Celiac disease also known as gluten intolerance/ gluten-sensitive enteropathy/celiac sprue is a condition that damages the lining of the small intestine and prevents it from absorbing parts of food that are important for staying healthy. The damage is due to a reaction to eating gluten, which is found in wheat, barley, rye, and possibly, oats.
The exact cause of celiac disease is unknown. The lining of the intestines contains areas called villi, which help absorb nutrients. When people with celiac disease eat foods or use products that contain gluten, their immune system reacts by damaging these villi. This damage affects the ability to absorb nutrients properly. A person becomes malnourished, no matter how much food he or she eats. This disease can develop at any point in life, from infancy to late adulthood.
People who have a family member with celiac disease are at greater risk for developing the disease. This disease mostly affects Caucasians and European populations. Women are affected more often than men. People with celiac disease are more likely to have other diseases like thyroid, type 1 diabetes, intestinal cancer, rheumatoid arthritis.
Also Read: Why you should listen to your gut for a healthy life?
The symptoms of celiac disease can be different from person to person. For example, one person may have constipation, a second may have diarrhoea, and a third may have no problem with stools.
Other common symptoms may include:
Abdominal pain, bloating, gas, or indigestion, constipation, decreased appetite, diarrhoea, nausea and vomiting, foul-smelling or fatty stool, unexplained weight loss (although people can be overweight or of normal weight)
Because the intestines do not absorb many important vitamins, minerals, and other parts of food, the following symptoms may start over time:
* Depression or anxiety
* Growth delay in children
* Hair loss
* Itchy skin
* Missed menstrual periods
* Mouth ulcers
* Muscle cramps and joint pain
* Tingling or numbness in the hands or feet
* Unexplained short height
* Children with celiac disease may have:
* Defects in the tooth enamel and changes in tooth colour
* Delayed puberty
* Diarrhoea, constipation, fatty or foul-smelling stools, nausea, or vomiting
* Irritable and fussy behaviour
* Poor weight gain
* Slowed growth and shorter than normal height for their age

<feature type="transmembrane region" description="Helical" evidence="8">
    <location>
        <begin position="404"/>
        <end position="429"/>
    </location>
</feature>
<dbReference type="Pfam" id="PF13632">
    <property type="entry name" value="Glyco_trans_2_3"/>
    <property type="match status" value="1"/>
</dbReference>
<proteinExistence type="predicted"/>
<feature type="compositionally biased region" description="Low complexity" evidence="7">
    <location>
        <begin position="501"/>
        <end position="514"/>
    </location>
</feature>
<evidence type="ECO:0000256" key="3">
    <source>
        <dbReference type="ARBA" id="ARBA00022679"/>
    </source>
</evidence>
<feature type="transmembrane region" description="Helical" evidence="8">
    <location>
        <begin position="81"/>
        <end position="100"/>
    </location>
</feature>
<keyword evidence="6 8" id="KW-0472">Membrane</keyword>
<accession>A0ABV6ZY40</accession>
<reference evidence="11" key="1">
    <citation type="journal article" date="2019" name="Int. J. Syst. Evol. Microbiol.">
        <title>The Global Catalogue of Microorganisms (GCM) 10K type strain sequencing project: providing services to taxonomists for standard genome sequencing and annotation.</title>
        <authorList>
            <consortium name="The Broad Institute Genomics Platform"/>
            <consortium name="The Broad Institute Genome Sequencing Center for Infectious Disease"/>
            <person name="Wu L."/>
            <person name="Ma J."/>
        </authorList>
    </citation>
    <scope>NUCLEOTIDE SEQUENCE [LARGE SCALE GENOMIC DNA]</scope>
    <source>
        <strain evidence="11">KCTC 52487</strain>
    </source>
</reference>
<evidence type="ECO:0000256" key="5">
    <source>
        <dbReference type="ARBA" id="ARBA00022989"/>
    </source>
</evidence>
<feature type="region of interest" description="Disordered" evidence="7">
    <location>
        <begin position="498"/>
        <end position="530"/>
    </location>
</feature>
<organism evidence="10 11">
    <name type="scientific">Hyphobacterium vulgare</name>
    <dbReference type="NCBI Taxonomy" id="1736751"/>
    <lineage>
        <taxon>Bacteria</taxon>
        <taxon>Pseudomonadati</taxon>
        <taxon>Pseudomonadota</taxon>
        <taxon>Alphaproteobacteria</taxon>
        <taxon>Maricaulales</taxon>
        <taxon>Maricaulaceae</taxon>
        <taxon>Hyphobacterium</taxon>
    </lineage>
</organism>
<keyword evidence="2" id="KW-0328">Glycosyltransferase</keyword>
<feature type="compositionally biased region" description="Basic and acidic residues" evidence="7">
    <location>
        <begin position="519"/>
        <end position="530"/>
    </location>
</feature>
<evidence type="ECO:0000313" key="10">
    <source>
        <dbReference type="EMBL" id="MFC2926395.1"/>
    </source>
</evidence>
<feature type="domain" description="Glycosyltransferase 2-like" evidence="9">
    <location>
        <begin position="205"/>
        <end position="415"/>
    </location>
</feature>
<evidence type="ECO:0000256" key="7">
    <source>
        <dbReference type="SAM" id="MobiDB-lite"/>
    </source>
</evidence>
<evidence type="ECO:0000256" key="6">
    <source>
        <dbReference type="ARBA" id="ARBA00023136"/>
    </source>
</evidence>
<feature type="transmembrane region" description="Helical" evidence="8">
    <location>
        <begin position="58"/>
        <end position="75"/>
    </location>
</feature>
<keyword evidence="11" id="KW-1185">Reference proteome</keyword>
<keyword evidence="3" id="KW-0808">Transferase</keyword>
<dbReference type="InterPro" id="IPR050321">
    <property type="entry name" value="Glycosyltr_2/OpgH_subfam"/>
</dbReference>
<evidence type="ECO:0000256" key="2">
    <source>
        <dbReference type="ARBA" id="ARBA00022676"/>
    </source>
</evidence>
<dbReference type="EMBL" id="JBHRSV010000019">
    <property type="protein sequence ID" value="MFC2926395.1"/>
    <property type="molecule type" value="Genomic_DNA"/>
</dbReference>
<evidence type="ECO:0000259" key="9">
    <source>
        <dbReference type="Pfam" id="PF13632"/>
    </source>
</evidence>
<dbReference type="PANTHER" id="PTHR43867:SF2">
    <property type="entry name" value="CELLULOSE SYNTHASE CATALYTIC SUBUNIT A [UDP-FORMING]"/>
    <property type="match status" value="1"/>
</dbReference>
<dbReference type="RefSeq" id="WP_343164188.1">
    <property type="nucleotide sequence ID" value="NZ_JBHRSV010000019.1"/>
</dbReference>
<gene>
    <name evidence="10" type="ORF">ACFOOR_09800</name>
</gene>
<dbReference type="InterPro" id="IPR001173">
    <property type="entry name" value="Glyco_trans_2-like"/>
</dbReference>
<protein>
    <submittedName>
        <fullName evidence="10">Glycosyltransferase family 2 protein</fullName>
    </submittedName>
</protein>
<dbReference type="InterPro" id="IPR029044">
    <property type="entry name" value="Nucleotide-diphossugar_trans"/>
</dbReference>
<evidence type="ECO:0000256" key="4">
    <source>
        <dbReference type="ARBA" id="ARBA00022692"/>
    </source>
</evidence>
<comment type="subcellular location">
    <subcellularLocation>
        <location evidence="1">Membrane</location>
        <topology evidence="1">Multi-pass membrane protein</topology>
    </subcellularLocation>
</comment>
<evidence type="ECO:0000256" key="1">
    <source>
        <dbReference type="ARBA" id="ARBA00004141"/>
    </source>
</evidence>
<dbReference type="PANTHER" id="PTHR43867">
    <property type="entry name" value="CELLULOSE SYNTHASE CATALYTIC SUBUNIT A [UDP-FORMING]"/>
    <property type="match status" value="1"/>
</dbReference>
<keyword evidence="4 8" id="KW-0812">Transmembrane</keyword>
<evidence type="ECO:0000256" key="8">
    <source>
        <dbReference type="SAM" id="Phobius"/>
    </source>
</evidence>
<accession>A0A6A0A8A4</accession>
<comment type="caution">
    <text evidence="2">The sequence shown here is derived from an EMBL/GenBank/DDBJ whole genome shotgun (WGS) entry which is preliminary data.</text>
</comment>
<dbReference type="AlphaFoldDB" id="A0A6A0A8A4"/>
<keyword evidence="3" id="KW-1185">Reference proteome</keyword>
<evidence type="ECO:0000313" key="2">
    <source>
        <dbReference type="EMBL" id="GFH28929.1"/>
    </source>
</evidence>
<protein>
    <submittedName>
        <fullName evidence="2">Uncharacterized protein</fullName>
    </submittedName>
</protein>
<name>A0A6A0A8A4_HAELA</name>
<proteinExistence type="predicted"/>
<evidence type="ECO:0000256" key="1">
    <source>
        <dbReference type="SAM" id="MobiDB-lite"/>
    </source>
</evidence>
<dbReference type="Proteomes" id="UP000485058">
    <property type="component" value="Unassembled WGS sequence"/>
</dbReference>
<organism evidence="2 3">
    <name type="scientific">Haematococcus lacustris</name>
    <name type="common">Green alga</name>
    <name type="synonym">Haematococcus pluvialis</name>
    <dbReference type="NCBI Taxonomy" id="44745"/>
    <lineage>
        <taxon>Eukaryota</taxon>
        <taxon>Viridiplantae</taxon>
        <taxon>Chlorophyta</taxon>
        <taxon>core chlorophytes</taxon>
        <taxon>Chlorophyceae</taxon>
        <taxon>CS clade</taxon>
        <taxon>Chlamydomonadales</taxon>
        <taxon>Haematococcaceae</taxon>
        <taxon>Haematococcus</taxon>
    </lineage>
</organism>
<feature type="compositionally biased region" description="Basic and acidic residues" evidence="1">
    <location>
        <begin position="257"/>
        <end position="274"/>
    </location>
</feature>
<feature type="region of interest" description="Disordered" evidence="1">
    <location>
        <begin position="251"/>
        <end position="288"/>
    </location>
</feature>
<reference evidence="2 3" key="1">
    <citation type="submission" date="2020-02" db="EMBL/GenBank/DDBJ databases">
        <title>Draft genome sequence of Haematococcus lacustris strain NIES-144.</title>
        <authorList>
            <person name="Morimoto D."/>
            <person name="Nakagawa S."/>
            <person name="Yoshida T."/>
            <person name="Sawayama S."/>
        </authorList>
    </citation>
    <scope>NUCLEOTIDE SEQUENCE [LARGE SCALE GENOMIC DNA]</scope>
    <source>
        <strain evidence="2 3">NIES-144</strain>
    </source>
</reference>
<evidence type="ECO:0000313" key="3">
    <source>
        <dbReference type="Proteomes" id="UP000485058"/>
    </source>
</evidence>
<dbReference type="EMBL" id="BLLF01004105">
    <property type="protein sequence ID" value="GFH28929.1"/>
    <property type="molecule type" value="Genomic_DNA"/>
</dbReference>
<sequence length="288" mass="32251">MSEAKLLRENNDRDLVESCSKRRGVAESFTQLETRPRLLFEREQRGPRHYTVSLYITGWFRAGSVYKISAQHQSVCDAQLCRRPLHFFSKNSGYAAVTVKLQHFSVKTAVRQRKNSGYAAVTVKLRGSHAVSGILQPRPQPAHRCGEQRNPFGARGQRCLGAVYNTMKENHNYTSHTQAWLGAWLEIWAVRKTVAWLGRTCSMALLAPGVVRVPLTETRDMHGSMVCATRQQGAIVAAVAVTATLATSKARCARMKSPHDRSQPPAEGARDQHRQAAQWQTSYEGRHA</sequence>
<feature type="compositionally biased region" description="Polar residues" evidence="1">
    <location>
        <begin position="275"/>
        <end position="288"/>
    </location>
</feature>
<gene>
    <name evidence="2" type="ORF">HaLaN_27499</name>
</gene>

* A simple blood tests can detect the elevated levels of special antibodies, called antitissue transglutaminase antibodies (tTGA).The health care provider will order these antibody tests if celiac disease is suspected.
* Disease is usually confirmed by a sample, a piece of tissue (biopsy) from the small intestine (duodenum).
Delaying diagnosis or not following the diet puts you at risk for related conditions such as: anaemia, certain cancers, Bone diseases, liver disease
Celiac disease cannot be cured. However, your symptoms will go away and the villi in the lining of the intestines will heal if you follow a lifelong gluten-free diet. Do not eat foods, beverages, and medications that contain wheat, barley, rye, and possibly oats. This healing of intestines most often occurs within 3 – 6 months in children, but it may take 2 – 3 years in adults.
You must read food and medication labels carefully to look for hidden sources of these grains and ingredients related to them.
Your doctor will prescribe you vitamin and mineral supplements for correcting nutritional deficiencies.
Despite these restrictions, people with celiac disease can eat a well-balanced diet with a variety of foods. They can use corn, potato, rice, soy, amaranth(rajgira), quinoa, tapioca, arrowroot, millets, buckwheat(kuttu), or bean flour instead of wheat flour. People can safely eat small amounts of oats, as long as the oats are not contaminated with wheat gluten during processing.
Gluten is also used in some medications. People with celiac disease should ask a pharmacist if prescribed medications contain wheat. Because gluten is sometimes used as an additive in unexpected products such as lipstick and play dough. Reading product labels is important
Foods to avoid:
Grains which contain wheat should be avoided: wheat, semolina (sooji), emmer, spelt, kamut. durum flour, couscous, semolina, spelt, bulgur and triticale, a grain crossbred from wheat and rye.
Processed foods that may contain wheat, barley, or rye*:
Brown rice syrup, candy, chips/potato chips, cold cuts, hot dogs, salami, sausage ,communion wafers, french fries, gravy, rice mixes, sauces, soups, soy sauce, vegetables in sauce
Hidden sources of gluten:
* Many vitamins and medications can contain gluten in their additives. Always check with your doctor or pharmacist before taking any medication.
* Be careful of cross-contaminating foods. This can happen in the toaster, deep fryer, griddle, etc.
* Imitation seafood and instant or flavoured coffees and teas
* Glue on envelopes and postage stamps
* Some lotions, creams, and cosmetics
Reading food labels
Don’t buy the items if they contain following:
Wheat, Wheat Starch, Bleached Flour, Unbleached Flour, Bulgar, Soy Sauce, Teriyaki Sauce, Semolina, Spelt, Millet, Kamut, Triticale, CousCous, Malt (like Malt Vinegar, Malt flavouring, etc.) Dextrin (can come from Tapioca too), Rye, Oats, Oat Flour, Barley, Barley-Malt
Here is a list of common ingredients that ARE gluten-free
Canola Oil, Cornmeal, Corn Gluten, Cornstarch, Dextrose, Food Starch, Maltodextrin (weird, I know, but it’s GF), Modified Food Starch, Olive Oil, Potato Flour, Potato Starch, Rice Flour (both white and brown), Rice Bran, Soybean Flour, Tapioca Flour, Tapioca Starch, Vegetable Oils, Xanthun Gum,Whey
(The writer is Clinical Nutritionist & Certified Diabetes Educator(CDE)/Certified Pump Trainer(CPT))
( Originally published on Oct 23, 2021 )